I had little to say after that, so I went to the bathroom again.  I pee frequently under normal circumstances, all the more so under the influence, but tonight I also felt the need for brief moments of privacy in the stall.  When I returned to the table, a round of sickly green shots peppered the table.  They had been waiting for me.  I sniffed at the shot, which smelled strongly of licorice.  “No thanks,” I said.  I have nothing against absinthe; there are circumstances under which I’d try it happily.  But absinthe with dickwads seemed supremely unwise.  Marianne, too, was reluctant.  Simon ceased to pressure me after only a couple of minutes; he kept at Marianne until she choked down the entire shot.  According to Patrice, her pupils changed size immediately.  I went to the bathroom again.  When I returned, Simon was complaining about Marianne’s distance from him.  “You see,” he said, “she has had absinthe, and now she is standing not closer to me, but further away from me!”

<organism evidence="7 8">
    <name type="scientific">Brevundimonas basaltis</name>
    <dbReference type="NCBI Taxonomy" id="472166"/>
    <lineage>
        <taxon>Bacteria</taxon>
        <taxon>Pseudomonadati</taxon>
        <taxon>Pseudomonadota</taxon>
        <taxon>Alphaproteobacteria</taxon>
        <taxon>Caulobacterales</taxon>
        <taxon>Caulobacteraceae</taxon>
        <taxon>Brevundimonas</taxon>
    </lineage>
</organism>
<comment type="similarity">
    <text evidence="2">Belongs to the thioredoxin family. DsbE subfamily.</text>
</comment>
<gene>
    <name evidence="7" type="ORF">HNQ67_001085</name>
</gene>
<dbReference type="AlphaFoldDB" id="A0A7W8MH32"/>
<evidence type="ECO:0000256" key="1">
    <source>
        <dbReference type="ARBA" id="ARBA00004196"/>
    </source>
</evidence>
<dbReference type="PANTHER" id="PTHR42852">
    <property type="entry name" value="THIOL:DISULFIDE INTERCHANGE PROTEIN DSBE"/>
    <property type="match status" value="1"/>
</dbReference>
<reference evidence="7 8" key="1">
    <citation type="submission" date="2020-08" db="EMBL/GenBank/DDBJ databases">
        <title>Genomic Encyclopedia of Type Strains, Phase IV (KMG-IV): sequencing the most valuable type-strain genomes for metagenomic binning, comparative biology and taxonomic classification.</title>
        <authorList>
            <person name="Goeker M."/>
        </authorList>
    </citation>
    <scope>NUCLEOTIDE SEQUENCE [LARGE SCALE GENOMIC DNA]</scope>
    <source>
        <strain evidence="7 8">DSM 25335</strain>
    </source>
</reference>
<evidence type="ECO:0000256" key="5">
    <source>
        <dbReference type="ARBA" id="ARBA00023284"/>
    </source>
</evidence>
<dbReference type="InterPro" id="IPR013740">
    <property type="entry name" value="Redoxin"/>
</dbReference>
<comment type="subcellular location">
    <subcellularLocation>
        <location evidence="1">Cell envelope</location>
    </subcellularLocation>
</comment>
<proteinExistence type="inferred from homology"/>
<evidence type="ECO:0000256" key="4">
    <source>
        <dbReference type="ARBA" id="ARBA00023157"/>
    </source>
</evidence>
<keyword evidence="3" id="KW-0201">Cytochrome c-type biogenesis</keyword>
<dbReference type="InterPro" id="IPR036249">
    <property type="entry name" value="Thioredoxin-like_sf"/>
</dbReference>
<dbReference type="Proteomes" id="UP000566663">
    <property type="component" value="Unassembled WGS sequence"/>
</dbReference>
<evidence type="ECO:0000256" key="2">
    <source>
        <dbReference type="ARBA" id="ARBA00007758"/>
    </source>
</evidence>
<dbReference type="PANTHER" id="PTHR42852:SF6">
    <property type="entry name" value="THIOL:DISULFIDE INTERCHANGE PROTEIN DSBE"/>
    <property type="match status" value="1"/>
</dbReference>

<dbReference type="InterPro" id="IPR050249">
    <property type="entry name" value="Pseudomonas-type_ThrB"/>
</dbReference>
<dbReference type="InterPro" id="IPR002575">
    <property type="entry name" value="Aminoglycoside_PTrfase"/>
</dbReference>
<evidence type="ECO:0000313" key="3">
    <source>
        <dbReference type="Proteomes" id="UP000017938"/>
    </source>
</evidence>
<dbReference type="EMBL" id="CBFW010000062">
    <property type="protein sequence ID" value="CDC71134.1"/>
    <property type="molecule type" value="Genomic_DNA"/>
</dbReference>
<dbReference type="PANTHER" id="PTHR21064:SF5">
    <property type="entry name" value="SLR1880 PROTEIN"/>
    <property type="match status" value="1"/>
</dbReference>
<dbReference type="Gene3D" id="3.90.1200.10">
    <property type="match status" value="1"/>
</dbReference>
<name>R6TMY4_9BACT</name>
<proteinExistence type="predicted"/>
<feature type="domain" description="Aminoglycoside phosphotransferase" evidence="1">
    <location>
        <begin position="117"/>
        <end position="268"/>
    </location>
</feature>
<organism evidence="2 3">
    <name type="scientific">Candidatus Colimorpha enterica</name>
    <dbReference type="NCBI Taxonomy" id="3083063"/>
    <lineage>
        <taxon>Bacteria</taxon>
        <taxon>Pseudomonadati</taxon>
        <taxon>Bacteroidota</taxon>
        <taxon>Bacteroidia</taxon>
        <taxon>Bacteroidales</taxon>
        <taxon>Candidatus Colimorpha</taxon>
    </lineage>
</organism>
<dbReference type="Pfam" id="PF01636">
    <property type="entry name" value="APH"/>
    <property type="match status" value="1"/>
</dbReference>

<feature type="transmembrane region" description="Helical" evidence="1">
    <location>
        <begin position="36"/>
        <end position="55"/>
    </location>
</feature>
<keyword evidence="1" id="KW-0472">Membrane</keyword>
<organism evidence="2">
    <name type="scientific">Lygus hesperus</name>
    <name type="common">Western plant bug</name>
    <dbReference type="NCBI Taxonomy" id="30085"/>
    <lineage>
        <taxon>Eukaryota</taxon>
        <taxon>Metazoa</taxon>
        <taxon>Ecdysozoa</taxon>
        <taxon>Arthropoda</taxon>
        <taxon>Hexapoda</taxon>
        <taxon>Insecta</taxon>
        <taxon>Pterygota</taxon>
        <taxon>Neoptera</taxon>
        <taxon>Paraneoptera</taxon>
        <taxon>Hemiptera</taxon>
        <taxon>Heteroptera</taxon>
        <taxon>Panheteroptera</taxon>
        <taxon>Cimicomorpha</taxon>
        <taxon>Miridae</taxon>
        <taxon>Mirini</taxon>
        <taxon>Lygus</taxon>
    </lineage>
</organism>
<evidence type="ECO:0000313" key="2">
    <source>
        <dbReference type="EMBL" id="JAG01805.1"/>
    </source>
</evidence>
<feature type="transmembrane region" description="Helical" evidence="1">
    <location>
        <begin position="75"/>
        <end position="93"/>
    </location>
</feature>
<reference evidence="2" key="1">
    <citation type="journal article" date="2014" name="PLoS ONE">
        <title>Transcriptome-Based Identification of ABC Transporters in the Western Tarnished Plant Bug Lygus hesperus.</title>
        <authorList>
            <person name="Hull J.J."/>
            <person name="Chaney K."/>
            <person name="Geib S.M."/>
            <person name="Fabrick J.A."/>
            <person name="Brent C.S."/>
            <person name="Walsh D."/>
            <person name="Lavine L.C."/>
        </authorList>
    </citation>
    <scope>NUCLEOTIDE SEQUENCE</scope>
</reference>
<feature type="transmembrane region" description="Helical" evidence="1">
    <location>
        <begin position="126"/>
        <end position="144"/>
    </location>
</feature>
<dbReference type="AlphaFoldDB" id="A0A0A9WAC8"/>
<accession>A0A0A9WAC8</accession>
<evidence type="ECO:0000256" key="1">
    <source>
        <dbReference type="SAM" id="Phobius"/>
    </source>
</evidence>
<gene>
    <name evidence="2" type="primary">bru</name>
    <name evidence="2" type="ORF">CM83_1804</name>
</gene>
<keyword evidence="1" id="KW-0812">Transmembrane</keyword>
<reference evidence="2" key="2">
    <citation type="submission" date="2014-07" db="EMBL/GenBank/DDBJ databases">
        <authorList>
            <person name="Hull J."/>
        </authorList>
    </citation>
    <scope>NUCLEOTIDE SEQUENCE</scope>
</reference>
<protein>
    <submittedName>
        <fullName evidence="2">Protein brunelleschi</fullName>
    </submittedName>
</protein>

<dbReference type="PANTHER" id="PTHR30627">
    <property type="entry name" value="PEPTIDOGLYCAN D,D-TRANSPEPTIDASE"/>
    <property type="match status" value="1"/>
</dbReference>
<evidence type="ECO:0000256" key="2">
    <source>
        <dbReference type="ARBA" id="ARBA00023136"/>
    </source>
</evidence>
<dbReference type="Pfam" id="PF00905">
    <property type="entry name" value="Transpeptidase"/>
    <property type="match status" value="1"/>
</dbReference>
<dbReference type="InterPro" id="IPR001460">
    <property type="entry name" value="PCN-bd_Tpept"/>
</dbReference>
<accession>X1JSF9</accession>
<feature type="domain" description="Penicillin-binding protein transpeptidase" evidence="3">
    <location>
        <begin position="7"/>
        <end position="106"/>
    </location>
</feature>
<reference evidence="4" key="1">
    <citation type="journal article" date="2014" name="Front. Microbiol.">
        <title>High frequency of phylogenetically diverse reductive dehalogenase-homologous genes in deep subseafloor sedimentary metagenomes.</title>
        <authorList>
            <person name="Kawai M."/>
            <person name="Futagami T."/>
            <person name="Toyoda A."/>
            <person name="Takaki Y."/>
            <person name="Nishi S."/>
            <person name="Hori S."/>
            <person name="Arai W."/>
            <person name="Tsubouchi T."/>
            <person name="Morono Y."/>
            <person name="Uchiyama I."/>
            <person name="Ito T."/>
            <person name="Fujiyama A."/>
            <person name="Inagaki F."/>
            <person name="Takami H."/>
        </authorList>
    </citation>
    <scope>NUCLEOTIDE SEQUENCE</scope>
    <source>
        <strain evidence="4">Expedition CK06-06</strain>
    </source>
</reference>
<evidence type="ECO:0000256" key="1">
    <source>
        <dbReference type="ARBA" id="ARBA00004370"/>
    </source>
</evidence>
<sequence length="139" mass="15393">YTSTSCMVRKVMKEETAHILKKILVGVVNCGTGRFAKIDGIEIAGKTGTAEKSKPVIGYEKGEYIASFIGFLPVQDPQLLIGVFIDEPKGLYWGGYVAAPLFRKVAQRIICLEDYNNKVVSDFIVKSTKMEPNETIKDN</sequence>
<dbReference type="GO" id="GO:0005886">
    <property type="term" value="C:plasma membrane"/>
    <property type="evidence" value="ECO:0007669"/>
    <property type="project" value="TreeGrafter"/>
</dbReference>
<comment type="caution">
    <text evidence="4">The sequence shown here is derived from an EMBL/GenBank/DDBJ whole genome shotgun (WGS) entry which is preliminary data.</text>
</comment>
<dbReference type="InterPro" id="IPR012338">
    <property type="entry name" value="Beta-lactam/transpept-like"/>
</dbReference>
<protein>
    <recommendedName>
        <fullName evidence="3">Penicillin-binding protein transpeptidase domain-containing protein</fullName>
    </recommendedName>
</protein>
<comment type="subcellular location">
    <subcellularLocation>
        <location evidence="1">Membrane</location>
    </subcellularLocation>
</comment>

I said something along the lines of, “Sucks to be you.”

I chatted with Patrice for a while, feeling slightly guilty about my negativity.  It was just a bar, after all.  We’d be here, then I’d go back to the apartment he and Marianne shared, one with air-conditioning and internet access, and next time I would meet his more generous-spirited friends.  He spotted another acquaintance, who came over to talk to him.  I touched Saleem’s shoulder to get his attention; perhaps the man who had been quiet and didn’t drink was worth talking to.  He smiled and crossed to the table beside me.  “So do you not drink because of religion, or lack of interest?” I asked.